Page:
Of course, when it comes to occupant health in buildings, the classic frontline strategy of limiting or eliminating toxic exposure through careful materials selection is always a best practice.

“The great thing about reducing chemical hazards [in building and cleaning products] is the science is very solid, and it’s one of the most effective and rigorous ways to improve human health,” says Bill Walsh, executive director of the Healthy Building Network.

The market is moving toward even more transparency and disclosure regarding the chemical makeup of materials and products, granting the necessary insight for facility cleaning managers to be able to select among products.

“More than 100 product manufacturers are involved in the Health Product Declaration Collaborative, which is the standard format for communicating information about building ingredients and related health issues,” Walsh says. “That is another indication on how the market is focusing on human health, and manufacturers are responding to that.”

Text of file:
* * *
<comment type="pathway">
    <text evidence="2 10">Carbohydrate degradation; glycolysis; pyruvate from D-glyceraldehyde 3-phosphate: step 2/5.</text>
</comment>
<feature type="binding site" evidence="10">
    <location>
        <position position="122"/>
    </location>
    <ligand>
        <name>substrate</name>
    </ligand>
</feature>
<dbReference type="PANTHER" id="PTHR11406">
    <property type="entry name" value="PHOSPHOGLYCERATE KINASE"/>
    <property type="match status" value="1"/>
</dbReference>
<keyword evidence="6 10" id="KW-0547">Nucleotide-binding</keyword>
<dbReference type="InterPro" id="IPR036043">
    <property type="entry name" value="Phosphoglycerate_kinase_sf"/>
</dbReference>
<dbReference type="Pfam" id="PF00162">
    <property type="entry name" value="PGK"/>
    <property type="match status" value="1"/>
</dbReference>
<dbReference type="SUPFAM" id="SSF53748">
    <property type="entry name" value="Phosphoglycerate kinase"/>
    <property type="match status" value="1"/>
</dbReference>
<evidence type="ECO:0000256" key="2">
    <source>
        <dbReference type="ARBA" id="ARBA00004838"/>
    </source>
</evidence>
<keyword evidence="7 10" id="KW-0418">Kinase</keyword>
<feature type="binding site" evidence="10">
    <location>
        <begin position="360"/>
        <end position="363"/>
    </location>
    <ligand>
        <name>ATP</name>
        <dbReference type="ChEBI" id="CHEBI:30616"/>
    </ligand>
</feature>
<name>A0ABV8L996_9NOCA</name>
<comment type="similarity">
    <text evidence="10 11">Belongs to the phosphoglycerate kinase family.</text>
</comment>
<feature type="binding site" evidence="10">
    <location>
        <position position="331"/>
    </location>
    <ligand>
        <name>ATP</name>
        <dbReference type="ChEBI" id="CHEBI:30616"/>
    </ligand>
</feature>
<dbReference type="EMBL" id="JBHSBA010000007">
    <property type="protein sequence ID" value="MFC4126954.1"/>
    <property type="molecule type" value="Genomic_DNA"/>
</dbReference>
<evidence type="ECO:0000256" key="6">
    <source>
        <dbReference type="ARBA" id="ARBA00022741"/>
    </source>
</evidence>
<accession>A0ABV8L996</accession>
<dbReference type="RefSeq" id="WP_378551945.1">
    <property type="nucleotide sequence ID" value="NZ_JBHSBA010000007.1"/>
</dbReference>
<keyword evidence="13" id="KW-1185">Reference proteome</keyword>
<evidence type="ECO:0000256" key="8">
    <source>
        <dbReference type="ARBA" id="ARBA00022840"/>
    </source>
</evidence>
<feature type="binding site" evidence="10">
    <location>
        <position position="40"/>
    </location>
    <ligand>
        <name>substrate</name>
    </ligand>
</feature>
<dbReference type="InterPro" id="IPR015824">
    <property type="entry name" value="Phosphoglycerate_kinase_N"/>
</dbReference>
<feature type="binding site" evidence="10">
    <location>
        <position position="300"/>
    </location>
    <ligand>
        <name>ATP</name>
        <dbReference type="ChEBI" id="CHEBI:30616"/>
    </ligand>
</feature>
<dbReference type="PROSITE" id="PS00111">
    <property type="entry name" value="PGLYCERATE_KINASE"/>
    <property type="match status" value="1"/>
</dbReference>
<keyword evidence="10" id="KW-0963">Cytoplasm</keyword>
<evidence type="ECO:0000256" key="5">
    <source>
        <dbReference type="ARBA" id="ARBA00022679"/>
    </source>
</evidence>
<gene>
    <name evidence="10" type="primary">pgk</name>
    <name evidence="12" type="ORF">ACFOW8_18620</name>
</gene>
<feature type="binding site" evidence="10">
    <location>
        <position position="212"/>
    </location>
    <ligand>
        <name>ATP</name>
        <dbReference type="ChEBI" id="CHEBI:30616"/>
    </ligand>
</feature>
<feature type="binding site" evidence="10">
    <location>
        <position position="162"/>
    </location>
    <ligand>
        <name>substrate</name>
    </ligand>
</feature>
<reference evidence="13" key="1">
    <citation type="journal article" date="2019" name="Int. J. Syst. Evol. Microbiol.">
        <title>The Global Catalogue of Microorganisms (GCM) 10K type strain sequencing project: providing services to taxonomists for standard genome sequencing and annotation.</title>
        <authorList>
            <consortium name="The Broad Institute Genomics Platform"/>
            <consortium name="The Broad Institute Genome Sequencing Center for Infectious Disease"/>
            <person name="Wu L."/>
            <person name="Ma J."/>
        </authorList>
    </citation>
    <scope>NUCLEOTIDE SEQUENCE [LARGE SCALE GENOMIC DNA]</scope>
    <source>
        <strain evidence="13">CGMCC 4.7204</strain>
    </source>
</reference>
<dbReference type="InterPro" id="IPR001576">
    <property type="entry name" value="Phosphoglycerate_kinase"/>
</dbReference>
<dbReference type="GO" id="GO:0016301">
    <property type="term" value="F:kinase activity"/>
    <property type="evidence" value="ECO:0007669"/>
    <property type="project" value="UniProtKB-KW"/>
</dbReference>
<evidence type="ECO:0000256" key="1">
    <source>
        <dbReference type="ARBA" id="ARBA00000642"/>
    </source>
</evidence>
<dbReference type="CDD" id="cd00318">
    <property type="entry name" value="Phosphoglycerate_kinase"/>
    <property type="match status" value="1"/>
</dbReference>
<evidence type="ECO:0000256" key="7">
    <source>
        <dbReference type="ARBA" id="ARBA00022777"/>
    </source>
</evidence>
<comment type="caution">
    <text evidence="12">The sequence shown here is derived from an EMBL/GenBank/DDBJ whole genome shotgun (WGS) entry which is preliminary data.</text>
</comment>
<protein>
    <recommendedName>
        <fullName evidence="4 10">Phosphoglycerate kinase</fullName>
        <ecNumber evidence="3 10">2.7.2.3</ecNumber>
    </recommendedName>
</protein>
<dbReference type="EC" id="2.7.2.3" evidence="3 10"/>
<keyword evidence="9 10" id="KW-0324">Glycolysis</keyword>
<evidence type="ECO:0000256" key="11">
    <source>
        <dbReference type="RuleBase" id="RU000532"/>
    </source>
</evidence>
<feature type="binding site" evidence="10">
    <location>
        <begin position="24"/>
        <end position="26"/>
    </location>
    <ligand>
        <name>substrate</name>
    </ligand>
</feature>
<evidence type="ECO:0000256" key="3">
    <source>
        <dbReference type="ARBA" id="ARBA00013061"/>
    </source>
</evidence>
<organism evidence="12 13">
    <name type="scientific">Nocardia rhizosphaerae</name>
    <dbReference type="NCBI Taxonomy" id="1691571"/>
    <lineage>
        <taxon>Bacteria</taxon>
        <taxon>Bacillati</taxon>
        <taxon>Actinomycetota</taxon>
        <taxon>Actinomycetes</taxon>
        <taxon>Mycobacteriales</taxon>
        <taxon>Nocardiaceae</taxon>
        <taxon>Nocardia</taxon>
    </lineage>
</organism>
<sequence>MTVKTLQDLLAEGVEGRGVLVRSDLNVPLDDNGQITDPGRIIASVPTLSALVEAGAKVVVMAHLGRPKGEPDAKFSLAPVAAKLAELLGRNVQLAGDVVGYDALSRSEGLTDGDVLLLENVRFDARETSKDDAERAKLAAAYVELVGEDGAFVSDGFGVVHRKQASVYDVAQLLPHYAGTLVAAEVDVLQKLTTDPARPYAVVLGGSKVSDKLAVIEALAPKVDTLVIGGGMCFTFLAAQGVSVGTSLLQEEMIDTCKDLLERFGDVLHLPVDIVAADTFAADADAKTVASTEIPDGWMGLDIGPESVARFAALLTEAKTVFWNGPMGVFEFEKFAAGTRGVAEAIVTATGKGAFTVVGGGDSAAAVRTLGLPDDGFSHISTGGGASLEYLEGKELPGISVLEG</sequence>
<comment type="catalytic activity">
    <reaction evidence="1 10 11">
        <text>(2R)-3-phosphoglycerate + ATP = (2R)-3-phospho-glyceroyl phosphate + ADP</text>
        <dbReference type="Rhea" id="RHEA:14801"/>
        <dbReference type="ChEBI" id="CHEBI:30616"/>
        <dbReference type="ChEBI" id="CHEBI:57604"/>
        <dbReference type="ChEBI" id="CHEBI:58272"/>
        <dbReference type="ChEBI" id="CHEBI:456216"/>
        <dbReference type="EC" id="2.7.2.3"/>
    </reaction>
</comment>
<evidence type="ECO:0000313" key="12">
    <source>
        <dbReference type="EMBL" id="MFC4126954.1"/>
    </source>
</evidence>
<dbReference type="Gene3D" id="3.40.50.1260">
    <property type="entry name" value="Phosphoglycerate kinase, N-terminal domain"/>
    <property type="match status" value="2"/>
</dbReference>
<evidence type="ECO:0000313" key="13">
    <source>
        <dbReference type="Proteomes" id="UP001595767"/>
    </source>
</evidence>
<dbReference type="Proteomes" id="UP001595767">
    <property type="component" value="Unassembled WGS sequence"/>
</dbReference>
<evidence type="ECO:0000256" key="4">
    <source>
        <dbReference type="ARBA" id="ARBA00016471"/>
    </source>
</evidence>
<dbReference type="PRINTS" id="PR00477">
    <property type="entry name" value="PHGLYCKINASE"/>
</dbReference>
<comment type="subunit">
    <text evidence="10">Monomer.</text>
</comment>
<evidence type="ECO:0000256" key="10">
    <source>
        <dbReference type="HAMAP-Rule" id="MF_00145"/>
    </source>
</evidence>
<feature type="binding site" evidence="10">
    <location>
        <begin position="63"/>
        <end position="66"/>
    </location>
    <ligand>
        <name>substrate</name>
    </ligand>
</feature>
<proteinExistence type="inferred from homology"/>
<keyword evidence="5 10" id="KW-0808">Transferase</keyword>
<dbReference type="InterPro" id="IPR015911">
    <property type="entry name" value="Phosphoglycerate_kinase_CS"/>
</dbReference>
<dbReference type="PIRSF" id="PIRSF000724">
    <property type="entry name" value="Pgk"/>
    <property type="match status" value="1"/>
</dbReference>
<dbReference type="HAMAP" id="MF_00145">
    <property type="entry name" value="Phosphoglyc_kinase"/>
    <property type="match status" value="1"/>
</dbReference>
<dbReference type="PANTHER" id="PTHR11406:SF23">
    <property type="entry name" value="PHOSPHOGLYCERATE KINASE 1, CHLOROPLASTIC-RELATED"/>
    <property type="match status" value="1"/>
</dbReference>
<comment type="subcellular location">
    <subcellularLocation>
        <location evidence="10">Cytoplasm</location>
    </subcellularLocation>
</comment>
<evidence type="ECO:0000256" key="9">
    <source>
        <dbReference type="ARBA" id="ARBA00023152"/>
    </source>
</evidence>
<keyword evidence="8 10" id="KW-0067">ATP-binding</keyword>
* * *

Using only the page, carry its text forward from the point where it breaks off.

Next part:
An elegant impact of hazard reduction by avoiding certain chemicals in products is that the effects ripple back up through the entire supply chain, Walsh says. Not only do building occupants get a healthier environment, but also facility staff gets a healthier workplace. 

This article is adapted from “Using Buildings to Support Human Health” by Naomi Millán, which originally appeared in Building Operation Management, a sister publication to Facility Cleaning Decisions.

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Cleaning Standards That Focus On Wellness